Cooking for Community
One of my favorite things about being involved in Greek life is the many ways to give back to the community. So, when an opportunity came for me help organize a dinner with my sisters at a local church, of course I made a beeline to sign up!
For this event, we partnered with Hanover Community Kitchen, a student-led organization on campus. Our task at hand: plan, supply, cook, and serve dinner at a community church for local elderly residents, indigent populations, and families of patients in long-term care at the Dartmouth-Hitchcock Medical Center. I've always considered cooking to be my love language and to do so with my sorority sisters was something I felt really excited and grateful for.
After choosing the menu (a delectable spinach lasagna, fruit salad, and finger-licking cheesecake bars) our small but mighty group of 7 delegated roles amongst ourselves. I, for one, was in charge of getting the groceries. That morning, I hopped on the bus to West Lebanon and headed to Price Chopper, the largest supermarket closest to Hanover. Sometimes when I don't have class, I like to take the 40-minute bus ride to West Lebanon. We pride ourselves in Hanover being a small town but there are also times when I need a much-needed escape downtown. Buses in Hanover are also free and run every weekday from 6 am to 6 pm, making it easily accessible for college students and local residents.
As much as I love cooking for my family and friends, I've never planned nor budgeted for a group of over 20 people. So, once I walked past the sliding doors into Price Chopper, I grabbed the largest shopping cart I could find, secured my hold on its handle with one hand, and held out my grocery list in another. It took me roughly 2 hours of jumping back and forth from one aisle to another, making quick decisions on substitutes for ingredients I couldn't find, and double, triple, and quadruple checking my grocery list before my grocery trip came to an end.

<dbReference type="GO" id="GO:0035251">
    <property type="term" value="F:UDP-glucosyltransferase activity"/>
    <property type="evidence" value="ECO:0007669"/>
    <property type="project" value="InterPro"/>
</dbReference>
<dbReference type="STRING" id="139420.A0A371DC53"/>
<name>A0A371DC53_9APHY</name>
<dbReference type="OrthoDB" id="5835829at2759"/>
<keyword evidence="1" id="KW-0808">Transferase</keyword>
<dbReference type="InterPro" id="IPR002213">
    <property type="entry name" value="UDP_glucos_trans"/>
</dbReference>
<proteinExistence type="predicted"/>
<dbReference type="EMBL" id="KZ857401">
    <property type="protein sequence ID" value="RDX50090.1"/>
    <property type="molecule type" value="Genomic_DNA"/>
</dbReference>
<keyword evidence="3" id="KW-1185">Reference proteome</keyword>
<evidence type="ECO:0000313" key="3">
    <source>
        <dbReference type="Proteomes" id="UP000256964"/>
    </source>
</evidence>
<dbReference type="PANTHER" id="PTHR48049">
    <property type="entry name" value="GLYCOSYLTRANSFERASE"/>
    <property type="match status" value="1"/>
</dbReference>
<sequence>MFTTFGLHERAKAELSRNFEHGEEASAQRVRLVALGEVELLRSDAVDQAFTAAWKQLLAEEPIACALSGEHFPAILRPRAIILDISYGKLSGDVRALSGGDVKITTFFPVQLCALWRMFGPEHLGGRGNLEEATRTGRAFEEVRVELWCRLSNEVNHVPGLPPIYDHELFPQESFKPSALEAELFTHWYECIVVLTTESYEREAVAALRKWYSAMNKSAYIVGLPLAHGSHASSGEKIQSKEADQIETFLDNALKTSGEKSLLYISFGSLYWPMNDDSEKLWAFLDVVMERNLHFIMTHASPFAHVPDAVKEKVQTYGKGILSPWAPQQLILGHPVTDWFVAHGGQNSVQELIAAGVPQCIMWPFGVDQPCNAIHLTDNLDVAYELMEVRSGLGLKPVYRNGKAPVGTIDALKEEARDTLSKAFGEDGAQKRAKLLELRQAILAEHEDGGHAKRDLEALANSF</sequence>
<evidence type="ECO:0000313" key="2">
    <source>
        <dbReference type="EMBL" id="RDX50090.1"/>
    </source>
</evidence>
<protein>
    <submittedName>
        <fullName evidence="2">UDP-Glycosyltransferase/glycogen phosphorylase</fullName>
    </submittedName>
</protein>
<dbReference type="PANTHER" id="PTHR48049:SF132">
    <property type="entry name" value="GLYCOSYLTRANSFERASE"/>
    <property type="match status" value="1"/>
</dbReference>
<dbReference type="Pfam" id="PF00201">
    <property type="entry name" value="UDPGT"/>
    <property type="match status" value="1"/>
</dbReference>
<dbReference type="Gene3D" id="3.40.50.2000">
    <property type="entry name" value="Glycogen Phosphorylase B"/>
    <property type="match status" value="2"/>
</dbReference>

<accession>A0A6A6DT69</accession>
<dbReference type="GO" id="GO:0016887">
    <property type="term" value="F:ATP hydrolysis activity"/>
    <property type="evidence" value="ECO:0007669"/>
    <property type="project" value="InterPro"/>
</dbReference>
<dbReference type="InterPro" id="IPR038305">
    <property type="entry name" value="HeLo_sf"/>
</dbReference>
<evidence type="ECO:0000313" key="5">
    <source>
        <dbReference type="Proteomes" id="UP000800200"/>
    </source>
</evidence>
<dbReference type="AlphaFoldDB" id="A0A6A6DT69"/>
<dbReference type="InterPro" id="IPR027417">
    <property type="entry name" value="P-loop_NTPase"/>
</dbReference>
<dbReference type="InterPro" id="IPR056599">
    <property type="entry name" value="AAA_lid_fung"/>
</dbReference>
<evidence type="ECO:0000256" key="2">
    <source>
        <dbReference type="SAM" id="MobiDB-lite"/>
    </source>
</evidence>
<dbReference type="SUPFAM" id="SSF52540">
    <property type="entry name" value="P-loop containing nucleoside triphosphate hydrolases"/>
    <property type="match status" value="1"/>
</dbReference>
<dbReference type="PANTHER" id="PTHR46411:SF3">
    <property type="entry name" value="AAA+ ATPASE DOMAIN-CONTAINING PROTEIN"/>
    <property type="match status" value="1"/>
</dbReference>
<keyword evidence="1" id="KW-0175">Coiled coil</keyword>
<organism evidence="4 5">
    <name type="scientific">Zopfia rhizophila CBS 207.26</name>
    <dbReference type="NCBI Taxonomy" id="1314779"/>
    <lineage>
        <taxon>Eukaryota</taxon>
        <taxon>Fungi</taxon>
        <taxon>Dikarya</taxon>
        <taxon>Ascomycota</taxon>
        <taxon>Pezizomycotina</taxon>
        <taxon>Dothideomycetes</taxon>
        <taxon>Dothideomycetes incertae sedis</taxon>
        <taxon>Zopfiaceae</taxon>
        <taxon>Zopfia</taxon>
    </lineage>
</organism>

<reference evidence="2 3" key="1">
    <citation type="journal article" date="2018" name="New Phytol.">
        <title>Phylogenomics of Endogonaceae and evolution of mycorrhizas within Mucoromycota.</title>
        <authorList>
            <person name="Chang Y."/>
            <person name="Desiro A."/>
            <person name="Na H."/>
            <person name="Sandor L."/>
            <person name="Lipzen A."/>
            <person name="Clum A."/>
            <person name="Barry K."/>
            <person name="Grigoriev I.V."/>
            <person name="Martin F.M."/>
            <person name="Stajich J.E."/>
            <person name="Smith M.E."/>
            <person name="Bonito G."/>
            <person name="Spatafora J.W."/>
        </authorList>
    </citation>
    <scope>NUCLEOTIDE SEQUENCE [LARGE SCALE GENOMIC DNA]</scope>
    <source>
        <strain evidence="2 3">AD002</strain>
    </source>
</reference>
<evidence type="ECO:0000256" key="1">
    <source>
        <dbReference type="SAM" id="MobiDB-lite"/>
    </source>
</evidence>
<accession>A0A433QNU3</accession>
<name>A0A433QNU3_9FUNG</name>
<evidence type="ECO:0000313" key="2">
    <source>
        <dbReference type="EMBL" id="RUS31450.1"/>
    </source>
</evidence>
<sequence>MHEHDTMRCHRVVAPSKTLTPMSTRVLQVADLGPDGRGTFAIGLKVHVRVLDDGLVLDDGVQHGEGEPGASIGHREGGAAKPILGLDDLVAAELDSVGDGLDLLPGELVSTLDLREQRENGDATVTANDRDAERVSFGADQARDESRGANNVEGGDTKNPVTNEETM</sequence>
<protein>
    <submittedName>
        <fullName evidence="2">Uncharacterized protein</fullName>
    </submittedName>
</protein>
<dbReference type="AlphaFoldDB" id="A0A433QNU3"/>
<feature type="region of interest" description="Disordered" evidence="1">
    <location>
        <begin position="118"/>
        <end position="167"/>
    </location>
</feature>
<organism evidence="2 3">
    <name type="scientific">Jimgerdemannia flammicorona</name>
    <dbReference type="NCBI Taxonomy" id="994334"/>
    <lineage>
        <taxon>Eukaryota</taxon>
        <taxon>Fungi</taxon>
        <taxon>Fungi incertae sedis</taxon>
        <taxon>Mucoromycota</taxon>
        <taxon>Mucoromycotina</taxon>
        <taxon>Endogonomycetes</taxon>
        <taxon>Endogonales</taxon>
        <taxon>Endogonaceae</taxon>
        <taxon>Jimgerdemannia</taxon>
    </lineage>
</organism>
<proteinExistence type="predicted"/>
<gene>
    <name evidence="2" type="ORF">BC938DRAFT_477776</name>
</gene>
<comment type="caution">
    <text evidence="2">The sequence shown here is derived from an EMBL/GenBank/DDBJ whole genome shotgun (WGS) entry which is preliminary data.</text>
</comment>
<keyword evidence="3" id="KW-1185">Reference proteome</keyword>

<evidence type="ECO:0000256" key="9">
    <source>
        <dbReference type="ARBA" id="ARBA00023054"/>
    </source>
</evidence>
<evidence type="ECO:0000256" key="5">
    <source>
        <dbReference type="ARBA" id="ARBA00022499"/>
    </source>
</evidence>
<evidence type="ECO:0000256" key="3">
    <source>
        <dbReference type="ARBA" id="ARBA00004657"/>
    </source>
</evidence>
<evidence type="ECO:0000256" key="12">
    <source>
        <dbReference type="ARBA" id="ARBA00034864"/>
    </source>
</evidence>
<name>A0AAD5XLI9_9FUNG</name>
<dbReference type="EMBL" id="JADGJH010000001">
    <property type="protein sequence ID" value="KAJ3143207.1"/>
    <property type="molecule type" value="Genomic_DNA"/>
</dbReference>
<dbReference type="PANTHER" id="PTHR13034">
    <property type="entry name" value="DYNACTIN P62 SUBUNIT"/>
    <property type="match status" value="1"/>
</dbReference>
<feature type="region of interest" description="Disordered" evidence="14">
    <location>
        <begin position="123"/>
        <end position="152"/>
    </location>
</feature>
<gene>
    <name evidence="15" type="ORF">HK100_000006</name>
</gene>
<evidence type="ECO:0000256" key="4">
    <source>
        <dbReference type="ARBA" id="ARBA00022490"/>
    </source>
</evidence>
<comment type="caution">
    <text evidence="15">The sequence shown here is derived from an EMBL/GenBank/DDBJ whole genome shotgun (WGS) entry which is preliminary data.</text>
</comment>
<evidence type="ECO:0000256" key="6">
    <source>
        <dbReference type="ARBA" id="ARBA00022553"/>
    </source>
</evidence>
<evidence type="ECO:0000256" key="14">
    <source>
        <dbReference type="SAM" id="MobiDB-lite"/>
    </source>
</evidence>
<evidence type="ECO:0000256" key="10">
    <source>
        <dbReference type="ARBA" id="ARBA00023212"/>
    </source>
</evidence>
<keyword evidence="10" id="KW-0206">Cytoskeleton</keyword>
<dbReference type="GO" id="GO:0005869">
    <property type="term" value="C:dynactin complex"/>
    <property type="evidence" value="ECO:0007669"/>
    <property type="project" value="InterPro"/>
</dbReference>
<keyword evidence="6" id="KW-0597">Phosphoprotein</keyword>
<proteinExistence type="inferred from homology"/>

Later that day at 4 pm, my sisters and I drove to Our Savior Lutheran Church which is about 5 minutes away from the Dartmouth Green. Once we settled in (and put our masks on!), Sarah, one of my lovely sisters, and I were put in charge of washing the fruits for the fruit salad. On the other side of the kitchen, the pasta was cooking in a huge stockpot for the lasagna and the vegetables for a last-minute garden salad were being washed and cut. Laughing through our mistakes and hyping each other up, our group of 7 successfully whipped out 2 large trays of spinach lasagna, an extra-large bowl of garden salad, and an extra, extra large bowl of fruit salad. Another sister had saved us time by making the cheesecake bars herself and altogether, we were all set for a delightful dinner!
Soon, our guests started coming in and take-away orders arrived. For those who were able to be there in-person, we all sat together around a large table and enjoyed a light conversation as we dined. Given the pandemic, I haven't had many opportunities yet to get to know Upper Valley residents so it was definitely a pleasure for me to talk to and get to know those who joined us. My favorite part of the evening, though, was seeing the food we had made empty out and our hearts feeling so full knowing we were able to spread a few smiles and laughter around, amongst ourselves as well. This will definitely not be my last time cooking at the church and come other opportunities for service activities, I'll be making a beeline to sign up again!